APOLLO BEACH — On the offshore party venue that is popularly known as Beer Can Island, most of the structures were designed to sustain flooding.
Sheds were put on stilts, the tiki bar doubled as a barge. Even the food truck sat on a wooden raft. In advance of any major storm, everything was always strapped down and anchored to the 9-acre island situated between Apollo Beach and MacDill Air Force Base.
“But everything can only be designed for a few feet of flooding,” said Russell Loomis, one of the owners of the island that they have named Pine Key Tampa Bay.
As Hurricane Idalia blew past Tampa Bay on Wednesday, Loomis estimates that the entire property was under at least 5 feet of waves, destroying most of what the owners have added since 2017, when they purchased and turned the island from an informal boating destination to a membership-driven party venue.
“It’s bad,” Loomis said.
Most structures were shattered into pieces, scattered around the island.
The food truck’s straps were torn by the storm and the vehicle appears to have been tossed as high as 14 feet in the air.
“It’s crazy,” Loomis said. “You can look up and see where the truck was rubbing against the trees and taking off bark.”
But it could have been worse, he said. The truck remained on the island and landed on its wheels.
And the storm did not speed up the erosion of the island that, decades ago, was more than 23 acres.
“I feel like in one spot, we actually got more sand,” Loomis said. “We probably lost four or five trees that we have to chop up.”
On Thursday, Loomis and a team walked the island and began clearing debris.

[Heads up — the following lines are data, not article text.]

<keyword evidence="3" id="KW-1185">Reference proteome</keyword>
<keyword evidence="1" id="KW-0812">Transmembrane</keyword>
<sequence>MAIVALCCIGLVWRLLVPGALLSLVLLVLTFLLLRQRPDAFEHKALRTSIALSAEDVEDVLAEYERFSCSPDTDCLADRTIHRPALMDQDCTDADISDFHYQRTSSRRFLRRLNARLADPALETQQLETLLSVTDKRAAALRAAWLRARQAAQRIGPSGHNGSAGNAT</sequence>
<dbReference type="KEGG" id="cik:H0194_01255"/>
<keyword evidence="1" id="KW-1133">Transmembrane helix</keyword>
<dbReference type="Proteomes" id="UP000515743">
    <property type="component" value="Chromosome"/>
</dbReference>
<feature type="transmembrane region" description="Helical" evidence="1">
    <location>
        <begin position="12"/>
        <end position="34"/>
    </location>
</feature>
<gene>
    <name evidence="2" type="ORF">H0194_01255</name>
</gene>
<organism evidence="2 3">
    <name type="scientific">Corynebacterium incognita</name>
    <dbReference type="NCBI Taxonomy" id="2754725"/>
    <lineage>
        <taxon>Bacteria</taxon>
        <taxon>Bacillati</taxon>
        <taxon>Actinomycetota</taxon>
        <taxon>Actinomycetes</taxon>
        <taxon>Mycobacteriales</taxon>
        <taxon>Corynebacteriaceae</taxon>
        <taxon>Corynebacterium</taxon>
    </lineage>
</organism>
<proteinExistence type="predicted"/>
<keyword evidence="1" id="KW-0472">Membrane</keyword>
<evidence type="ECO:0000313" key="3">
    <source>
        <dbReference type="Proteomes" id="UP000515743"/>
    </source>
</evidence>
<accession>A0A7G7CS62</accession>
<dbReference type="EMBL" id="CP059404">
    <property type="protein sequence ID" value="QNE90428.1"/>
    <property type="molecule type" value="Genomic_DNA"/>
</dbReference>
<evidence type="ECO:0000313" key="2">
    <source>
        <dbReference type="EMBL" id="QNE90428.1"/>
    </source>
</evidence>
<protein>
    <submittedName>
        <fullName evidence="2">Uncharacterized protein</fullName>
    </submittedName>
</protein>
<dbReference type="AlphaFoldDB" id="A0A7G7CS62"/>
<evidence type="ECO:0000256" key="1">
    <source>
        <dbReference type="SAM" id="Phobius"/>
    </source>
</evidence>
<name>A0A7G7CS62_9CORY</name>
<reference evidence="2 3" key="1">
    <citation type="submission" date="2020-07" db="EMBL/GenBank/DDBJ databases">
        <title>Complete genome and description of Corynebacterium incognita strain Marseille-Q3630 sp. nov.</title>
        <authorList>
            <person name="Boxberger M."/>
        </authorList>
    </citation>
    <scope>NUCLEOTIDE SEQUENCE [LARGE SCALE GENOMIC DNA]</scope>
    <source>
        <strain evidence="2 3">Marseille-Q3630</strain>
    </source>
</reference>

“Not much can be saved,” he said. “So, we’re removing most of it. I’ve gotten a ton of phone calls, tons of messages, from people offering to volunteer their time to come help clean up. We’ve got a huge support network.”
They will then begin to rebuild everything.
“We’re going to try to get a makeshift bar up as soon as possible so we can cater to our members,” Loomis said.
The owners are also already in discussions with dredging companies to have sand added to the island.
“We’d love to elevate it 3 or 4 feet,” Loomis said.
Meantime, the owners continue their battle with the Hillsborough County government.
Loomis and three friends originally purchased the island as a place to park their tiki-bar barge, which was available for parties and events. They eventually made the barge part of the island.
The county argued their business model ran afoul of code violations while the owners countered that the island somehow did not have any zoning — which means the county doesn’t have jurisdiction over it.
Discussions are ongoing over how the island should be zoned.
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